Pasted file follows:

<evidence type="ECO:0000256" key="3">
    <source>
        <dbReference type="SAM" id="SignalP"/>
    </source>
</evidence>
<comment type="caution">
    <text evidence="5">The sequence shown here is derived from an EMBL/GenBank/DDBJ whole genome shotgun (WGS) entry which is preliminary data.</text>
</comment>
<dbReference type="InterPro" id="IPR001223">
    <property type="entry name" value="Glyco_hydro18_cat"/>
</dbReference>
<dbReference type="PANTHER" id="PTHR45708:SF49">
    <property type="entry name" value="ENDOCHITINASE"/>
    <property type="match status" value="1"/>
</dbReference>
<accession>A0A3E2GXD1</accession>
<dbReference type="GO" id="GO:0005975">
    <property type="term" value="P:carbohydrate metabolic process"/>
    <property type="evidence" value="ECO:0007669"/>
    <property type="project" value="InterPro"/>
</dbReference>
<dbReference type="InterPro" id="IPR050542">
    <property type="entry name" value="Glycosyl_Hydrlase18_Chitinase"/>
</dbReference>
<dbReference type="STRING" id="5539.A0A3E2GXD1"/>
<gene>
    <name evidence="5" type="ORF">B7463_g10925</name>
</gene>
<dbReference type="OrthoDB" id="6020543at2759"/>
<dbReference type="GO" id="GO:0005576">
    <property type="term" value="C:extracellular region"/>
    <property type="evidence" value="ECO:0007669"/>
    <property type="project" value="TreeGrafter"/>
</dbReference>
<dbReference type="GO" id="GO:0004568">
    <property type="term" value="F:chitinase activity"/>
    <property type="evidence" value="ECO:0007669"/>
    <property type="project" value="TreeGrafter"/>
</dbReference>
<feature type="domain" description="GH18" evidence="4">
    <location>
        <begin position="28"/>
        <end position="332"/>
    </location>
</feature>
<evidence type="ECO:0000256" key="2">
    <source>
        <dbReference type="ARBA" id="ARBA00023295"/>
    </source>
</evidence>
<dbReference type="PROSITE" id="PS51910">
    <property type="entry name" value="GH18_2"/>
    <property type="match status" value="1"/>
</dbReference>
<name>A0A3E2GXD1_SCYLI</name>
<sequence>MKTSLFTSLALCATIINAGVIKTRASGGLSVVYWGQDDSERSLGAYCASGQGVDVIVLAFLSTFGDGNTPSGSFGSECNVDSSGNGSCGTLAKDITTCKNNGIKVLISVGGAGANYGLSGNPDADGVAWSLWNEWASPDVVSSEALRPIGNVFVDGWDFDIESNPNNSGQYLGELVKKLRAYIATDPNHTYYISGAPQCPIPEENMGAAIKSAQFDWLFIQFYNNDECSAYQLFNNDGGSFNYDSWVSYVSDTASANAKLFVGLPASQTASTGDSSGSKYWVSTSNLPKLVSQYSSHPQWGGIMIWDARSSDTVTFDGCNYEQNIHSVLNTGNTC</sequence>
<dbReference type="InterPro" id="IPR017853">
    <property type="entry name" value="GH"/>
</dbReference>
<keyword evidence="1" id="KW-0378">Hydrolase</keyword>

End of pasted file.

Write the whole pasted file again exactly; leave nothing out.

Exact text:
<evidence type="ECO:0000256" key="3">
    <source>
        <dbReference type="SAM" id="SignalP"/>
    </source>
</evidence>
<comment type="caution">
    <text evidence="5">The sequence shown here is derived from an EMBL/GenBank/DDBJ whole genome shotgun (WGS) entry which is preliminary data.</text>
</comment>
<dbReference type="InterPro" id="IPR001223">
    <property type="entry name" value="Glyco_hydro18_cat"/>
</dbReference>
<dbReference type="PANTHER" id="PTHR45708:SF49">
    <property type="entry name" value="ENDOCHITINASE"/>
    <property type="match status" value="1"/>
</dbReference>
<accession>A0A3E2GXD1</accession>
<dbReference type="GO" id="GO:0005975">
    <property type="term" value="P:carbohydrate metabolic process"/>
    <property type="evidence" value="ECO:0007669"/>
    <property type="project" value="InterPro"/>
</dbReference>
<dbReference type="InterPro" id="IPR050542">
    <property type="entry name" value="Glycosyl_Hydrlase18_Chitinase"/>
</dbReference>
<dbReference type="STRING" id="5539.A0A3E2GXD1"/>
<gene>
    <name evidence="5" type="ORF">B7463_g10925</name>
</gene>
<dbReference type="OrthoDB" id="6020543at2759"/>
<dbReference type="GO" id="GO:0005576">
    <property type="term" value="C:extracellular region"/>
    <property type="evidence" value="ECO:0007669"/>
    <property type="project" value="TreeGrafter"/>
</dbReference>
<dbReference type="GO" id="GO:0004568">
    <property type="term" value="F:chitinase activity"/>
    <property type="evidence" value="ECO:0007669"/>
    <property type="project" value="TreeGrafter"/>
</dbReference>
<feature type="domain" description="GH18" evidence="4">
    <location>
        <begin position="28"/>
        <end position="332"/>
    </location>
</feature>
<evidence type="ECO:0000256" key="2">
    <source>
        <dbReference type="ARBA" id="ARBA00023295"/>
    </source>
</evidence>
<dbReference type="PROSITE" id="PS51910">
    <property type="entry name" value="GH18_2"/>
    <property type="match status" value="1"/>
</dbReference>
<name>A0A3E2GXD1_SCYLI</name>
<sequence>MKTSLFTSLALCATIINAGVIKTRASGGLSVVYWGQDDSERSLGAYCASGQGVDVIVLAFLSTFGDGNTPSGSFGSECNVDSSGNGSCGTLAKDITTCKNNGIKVLISVGGAGANYGLSGNPDADGVAWSLWNEWASPDVVSSEALRPIGNVFVDGWDFDIESNPNNSGQYLGELVKKLRAYIATDPNHTYYISGAPQCPIPEENMGAAIKSAQFDWLFIQFYNNDECSAYQLFNNDGGSFNYDSWVSYVSDTASANAKLFVGLPASQTASTGDSSGSKYWVSTSNLPKLVSQYSSHPQWGGIMIWDARSSDTVTFDGCNYEQNIHSVLNTGNTC</sequence>
<dbReference type="InterPro" id="IPR017853">
    <property type="entry name" value="GH"/>
</dbReference>
<keyword evidence="1" id="KW-0378">Hydrolase</keyword>